Cadillac CTS Sport Wagon makes more sense than 'crossover' cousin

By Warren Brown
Sunday, February 28, 2010; F01

The 2010 Cadillac CTS Sport Wagon is no excuses. The 2010 Cadillac SRX4 2.8 T "crossover utility vehicle" is a symphony of compromises. At base prices of up to $40,000, I'll take no excuses.

I spent the past two weeks in two motorized variations on a theme -- the wagon. I gained incredible insight. People loved the CTS Sport Wagon for its sharp styling inside and out, its precise road manners, its utility. But the younger they were, the less they liked it.


"Because my parents drove a wagon," was the usual response.

So what?

"My parents, you know. I'm not my parents."

I heard that so much, I looked into it. It certainly was true they weren't their parents. But many of them were young couples and parents with the need to cart young children. They wanted to do it fashionably. Wagons, they said, weren't fashionable. They much preferred the Cadillac SRX4 2.8T, which had marginally better cargo space, but not more power, better road manners or better fuel economy than the CTS Sport Wagon.

What the SRX4 2.8T had was what it lacked -- the absence of anything that identified it as a wagon.

It was a matter of consumer self-image turned successful marketing hustle. Is there a chance that it will return to truth, to wagons? Consider:

-- Much off the stuff people carry in midsize sport-utility vehicles can be carried in wagons -- or "sport wagons" if that makes you feel better -- with greater ease, better fuel economy, better handling and easier parking.

-- Wagons developed a dowdy image because the children who rode in them later scorned as "dowdy" and "old-fashioned" the parents who reared and transported them.

-- In their fashionable rebellion, the anti-wagon kids chose minivans, then sport-utility vehicles, and now crossover utility vehicles to function as wagons. The first two of those choices backfired. The third one, examined closely, really doesn't make much sense.


-- Minivans became less desirable than wagons. Many of the parents who bought them turned against them before their kids rebelled.

-- SUVs became social and environmental pariahs.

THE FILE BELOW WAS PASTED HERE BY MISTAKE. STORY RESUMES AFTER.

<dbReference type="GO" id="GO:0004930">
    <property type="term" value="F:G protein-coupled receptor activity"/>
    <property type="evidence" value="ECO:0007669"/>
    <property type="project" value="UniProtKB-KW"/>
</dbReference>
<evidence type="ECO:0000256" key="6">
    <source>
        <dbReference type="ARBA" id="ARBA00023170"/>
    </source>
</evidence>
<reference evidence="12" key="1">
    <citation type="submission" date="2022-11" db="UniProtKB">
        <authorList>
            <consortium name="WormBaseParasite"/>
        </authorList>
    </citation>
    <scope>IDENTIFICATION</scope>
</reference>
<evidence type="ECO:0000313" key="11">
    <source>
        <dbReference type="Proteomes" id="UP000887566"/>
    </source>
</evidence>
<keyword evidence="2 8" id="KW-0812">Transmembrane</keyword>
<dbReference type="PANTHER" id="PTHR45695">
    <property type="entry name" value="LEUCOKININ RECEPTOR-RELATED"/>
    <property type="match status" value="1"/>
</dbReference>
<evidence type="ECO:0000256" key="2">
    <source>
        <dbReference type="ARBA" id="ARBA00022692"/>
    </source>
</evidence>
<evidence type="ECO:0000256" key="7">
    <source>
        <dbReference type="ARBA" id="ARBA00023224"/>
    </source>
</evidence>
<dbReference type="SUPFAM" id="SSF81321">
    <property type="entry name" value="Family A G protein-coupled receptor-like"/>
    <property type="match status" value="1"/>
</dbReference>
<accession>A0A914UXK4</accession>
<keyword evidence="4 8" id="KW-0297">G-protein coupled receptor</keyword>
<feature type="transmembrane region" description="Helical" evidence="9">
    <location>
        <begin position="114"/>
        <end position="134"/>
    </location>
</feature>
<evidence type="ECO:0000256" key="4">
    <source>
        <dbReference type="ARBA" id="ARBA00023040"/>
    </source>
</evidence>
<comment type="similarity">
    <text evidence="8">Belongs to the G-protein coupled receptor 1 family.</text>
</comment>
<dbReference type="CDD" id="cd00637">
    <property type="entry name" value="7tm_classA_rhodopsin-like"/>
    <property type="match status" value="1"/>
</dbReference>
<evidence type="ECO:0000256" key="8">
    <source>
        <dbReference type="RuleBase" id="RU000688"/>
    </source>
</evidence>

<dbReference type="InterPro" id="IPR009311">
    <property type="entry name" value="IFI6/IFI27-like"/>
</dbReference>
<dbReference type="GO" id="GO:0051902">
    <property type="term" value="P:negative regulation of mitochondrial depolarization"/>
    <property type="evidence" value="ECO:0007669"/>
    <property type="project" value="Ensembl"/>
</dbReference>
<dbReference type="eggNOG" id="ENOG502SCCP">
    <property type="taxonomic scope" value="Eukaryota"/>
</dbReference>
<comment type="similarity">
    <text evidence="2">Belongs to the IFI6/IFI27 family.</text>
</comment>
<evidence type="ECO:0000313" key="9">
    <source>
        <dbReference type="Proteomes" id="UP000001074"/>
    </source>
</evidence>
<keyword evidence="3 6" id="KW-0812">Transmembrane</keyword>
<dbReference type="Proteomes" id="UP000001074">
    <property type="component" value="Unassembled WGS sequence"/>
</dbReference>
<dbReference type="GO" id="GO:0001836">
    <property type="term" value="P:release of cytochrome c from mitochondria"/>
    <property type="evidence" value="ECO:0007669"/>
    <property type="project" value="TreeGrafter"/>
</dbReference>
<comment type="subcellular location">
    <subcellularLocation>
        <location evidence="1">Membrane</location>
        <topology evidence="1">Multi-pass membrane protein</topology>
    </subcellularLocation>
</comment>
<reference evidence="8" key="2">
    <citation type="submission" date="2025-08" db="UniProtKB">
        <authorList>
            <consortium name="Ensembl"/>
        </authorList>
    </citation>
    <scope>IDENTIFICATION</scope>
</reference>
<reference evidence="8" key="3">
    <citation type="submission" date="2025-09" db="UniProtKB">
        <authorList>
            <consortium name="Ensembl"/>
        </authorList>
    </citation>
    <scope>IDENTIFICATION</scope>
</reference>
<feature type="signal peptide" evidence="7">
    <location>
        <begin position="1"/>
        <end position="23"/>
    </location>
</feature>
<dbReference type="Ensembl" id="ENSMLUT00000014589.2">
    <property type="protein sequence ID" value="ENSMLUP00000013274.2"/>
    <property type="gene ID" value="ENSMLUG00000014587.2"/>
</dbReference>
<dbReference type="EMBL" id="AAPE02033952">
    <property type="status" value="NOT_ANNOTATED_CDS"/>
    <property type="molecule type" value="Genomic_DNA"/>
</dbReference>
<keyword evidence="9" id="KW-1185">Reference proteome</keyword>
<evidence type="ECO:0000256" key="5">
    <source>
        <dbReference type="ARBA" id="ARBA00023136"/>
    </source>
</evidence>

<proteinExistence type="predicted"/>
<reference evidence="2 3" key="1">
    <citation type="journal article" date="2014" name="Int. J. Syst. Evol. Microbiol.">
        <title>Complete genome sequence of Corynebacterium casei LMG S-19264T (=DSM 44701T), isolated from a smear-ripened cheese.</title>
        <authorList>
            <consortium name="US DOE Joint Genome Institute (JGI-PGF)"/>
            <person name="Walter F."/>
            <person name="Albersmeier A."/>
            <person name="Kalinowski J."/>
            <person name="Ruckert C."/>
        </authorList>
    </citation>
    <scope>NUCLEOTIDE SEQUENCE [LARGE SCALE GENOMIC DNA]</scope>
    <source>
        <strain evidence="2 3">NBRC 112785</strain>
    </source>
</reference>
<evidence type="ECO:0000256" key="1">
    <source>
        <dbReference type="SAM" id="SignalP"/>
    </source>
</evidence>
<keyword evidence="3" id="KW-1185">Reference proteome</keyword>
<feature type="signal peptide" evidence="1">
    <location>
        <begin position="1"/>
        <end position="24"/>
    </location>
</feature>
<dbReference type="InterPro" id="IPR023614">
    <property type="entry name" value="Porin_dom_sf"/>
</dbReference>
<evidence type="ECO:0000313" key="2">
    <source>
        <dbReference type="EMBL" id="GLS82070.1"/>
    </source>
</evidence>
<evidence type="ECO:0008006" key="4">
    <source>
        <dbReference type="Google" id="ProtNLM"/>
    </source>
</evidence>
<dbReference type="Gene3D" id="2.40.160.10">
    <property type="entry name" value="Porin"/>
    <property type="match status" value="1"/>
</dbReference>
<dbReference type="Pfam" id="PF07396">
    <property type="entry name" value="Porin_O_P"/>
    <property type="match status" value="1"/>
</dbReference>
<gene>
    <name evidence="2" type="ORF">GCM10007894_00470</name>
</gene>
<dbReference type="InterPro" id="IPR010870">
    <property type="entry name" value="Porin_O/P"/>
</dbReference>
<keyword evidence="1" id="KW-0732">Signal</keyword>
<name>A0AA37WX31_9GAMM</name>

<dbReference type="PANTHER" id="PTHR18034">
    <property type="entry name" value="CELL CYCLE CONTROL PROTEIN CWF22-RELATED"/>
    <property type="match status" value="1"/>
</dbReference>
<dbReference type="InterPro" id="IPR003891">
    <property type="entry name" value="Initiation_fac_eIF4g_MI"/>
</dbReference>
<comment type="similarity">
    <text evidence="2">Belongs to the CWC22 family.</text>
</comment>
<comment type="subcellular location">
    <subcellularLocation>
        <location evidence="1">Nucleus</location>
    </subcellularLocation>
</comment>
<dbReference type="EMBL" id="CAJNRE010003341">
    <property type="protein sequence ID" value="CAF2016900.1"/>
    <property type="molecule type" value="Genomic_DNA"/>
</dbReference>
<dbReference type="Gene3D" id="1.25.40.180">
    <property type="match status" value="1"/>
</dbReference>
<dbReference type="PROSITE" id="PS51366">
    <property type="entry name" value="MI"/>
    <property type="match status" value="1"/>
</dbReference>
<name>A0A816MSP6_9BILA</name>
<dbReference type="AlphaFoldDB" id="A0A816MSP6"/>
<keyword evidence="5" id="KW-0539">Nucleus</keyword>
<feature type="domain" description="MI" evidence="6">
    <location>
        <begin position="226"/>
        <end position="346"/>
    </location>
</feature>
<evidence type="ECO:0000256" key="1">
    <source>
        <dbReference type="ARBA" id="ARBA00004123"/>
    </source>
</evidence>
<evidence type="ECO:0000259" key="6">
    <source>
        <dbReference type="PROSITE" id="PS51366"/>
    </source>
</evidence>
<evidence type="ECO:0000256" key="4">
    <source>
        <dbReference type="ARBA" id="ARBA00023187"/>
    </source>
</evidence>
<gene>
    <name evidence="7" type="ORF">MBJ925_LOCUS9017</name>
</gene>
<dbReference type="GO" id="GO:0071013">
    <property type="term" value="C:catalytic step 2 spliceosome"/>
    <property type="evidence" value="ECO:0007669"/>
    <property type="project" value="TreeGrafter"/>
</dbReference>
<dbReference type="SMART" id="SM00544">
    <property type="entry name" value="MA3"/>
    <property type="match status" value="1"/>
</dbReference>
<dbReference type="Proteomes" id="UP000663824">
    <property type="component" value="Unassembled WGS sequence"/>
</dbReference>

-- Does the term "crossover" make sense to you?

The Cadillac CTS Sport Wagon makes sense. It is what it is: a wagon, elegantly pure and simple, with much of the handling and acceleration of the CTS sedan and coupe. Everything about it was smarter, more fun.

The CTS Sport Wagon I chose came with an optional 3.6-liter, direct-injection V-6 (304 horsepower/273 foot-pounds of torque). The comparable, optional engine available on the SRX4 2.8T is a turbocharged, 2.8-liter V-6 (300 horsepower/224 foot-pounds of torque).

The CTS Sport Wagon is based on a rear-wheel-drive platform; and rear-wheel drive is how I drove it. It is available with all-wheel drive. The SRX4 2.8T, as the "4" indicates, was an all-wheel-drive model. But it comes standard with front-wheel drive. That one left me scratching my head.

The SRX4 2.8T is neither wagon nor minivan, and certainly nothing any self-respecting off-road driver would call or call upon as an SUV. What is it? I still don't know. But its all-wheel-drive system did do an effective job of getting me and my cartel through the snow.

The CTS Sport Wagon came shortly after the snow began melting. In rear-wheel drive, it still performed admirably on slippery roads. In available all-wheel drive, or with proper snow tires, it would have done just as well as the SRX4 in the snow.

But what I loved about it was its sense of self. It shouted, "I am a wagon." In today's world of status-conscious drivers and driving enthusiasts who buy cars and fashionable wagon substitutes with more power than they'll ever use and more size than they can comfortably park, you've got to love a wagon that does that.

Brown is a special correspondent.

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